Yousef AbdulMohsen Al-Haroun, Mohammed Nasser Al-Ajmi

DOI: http://dx.doi.org/10.26687/archnet-ijar.v12i3.1712


This study examines the socio-cultural spaces of the two major groups in Kuwait: the Hadhar and Badu. These groups are not an ethnic classification but are rooted in their historic settlements. The Hadhar refer to people who lived in old Kuwait town and were mostly merchants and artisans who made their living from the sea. The Badu on the other hand, most commonly referred to as Bedouins, are nomadic tribes who lived on the outskirts of old Kuwait town or in the Arabian Desert. This study employs cognitive maps to reveal fascinating insights into the lifestyles and cultural differences of these two groups as it relates to their domestic built environment. This study argues that house spatial organization is tightly coupled with a family’s socio-cultural traditions and values; hence, there are major spatial distinctions between the houses of the Hadhar and Badu. These differences are apparent in the houses’ main spaces such as the living hall, male guest reception space or diwaniya, and main entrance. This paper also contends that these differences are rooted historically in the traditional Hadhar mud brick courtyard houses and the traditional Badu Arabian tents. Although the oil boom and consequent impact of globalization transformed Kuwait’s houses into modern villas, on the inside they are still linked to each group’s traditional use of space.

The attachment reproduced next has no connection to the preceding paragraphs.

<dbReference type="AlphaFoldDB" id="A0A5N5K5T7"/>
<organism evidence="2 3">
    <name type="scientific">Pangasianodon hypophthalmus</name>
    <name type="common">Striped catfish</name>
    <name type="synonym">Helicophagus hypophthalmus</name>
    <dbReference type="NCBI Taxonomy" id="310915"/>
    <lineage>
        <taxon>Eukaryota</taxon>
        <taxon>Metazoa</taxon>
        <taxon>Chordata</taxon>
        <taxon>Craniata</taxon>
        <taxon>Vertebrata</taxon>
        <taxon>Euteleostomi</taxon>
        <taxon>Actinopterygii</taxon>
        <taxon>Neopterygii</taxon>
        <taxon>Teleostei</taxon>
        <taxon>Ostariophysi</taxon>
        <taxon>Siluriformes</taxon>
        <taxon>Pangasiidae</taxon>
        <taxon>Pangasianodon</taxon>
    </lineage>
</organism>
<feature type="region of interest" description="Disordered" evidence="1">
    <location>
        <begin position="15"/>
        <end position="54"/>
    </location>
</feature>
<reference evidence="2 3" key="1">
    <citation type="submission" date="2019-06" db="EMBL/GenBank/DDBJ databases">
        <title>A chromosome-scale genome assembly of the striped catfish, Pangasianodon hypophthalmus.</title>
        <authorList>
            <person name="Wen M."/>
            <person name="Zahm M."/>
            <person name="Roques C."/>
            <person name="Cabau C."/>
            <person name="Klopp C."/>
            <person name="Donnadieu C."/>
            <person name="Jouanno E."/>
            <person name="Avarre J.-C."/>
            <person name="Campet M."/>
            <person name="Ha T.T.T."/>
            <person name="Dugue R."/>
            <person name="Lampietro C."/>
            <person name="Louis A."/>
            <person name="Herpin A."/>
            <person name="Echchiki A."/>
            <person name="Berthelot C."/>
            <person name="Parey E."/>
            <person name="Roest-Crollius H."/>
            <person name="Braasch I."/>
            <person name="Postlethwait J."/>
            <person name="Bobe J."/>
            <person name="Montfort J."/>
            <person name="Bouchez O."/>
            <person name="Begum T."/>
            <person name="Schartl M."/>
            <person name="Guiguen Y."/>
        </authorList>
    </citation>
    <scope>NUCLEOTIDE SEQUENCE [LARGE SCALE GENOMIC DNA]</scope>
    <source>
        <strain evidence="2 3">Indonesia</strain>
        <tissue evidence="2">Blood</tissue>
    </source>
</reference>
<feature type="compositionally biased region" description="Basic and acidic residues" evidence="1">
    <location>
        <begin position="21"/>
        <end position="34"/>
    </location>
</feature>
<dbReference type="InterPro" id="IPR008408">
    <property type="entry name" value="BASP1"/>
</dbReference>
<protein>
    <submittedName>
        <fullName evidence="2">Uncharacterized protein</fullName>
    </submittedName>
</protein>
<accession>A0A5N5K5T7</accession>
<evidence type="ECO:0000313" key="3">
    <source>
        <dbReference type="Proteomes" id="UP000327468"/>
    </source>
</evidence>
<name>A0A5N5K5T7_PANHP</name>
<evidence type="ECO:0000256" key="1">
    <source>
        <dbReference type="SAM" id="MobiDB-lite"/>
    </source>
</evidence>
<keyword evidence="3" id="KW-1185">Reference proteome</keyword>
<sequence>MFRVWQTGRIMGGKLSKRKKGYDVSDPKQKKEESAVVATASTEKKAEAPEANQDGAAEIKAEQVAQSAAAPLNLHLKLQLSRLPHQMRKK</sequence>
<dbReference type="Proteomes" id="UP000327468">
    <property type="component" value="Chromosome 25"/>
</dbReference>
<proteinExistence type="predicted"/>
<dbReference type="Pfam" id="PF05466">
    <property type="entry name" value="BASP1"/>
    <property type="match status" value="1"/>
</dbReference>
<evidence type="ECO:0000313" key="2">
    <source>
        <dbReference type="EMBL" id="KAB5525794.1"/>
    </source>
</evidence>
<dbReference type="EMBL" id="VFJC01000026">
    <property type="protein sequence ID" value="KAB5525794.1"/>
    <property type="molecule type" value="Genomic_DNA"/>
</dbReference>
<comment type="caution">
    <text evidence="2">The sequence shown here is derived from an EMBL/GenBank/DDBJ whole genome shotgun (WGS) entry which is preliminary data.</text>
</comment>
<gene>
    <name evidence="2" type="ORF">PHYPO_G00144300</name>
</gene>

housing; Kuwait; Hadhar; Badu; tradition; modernity; globalization

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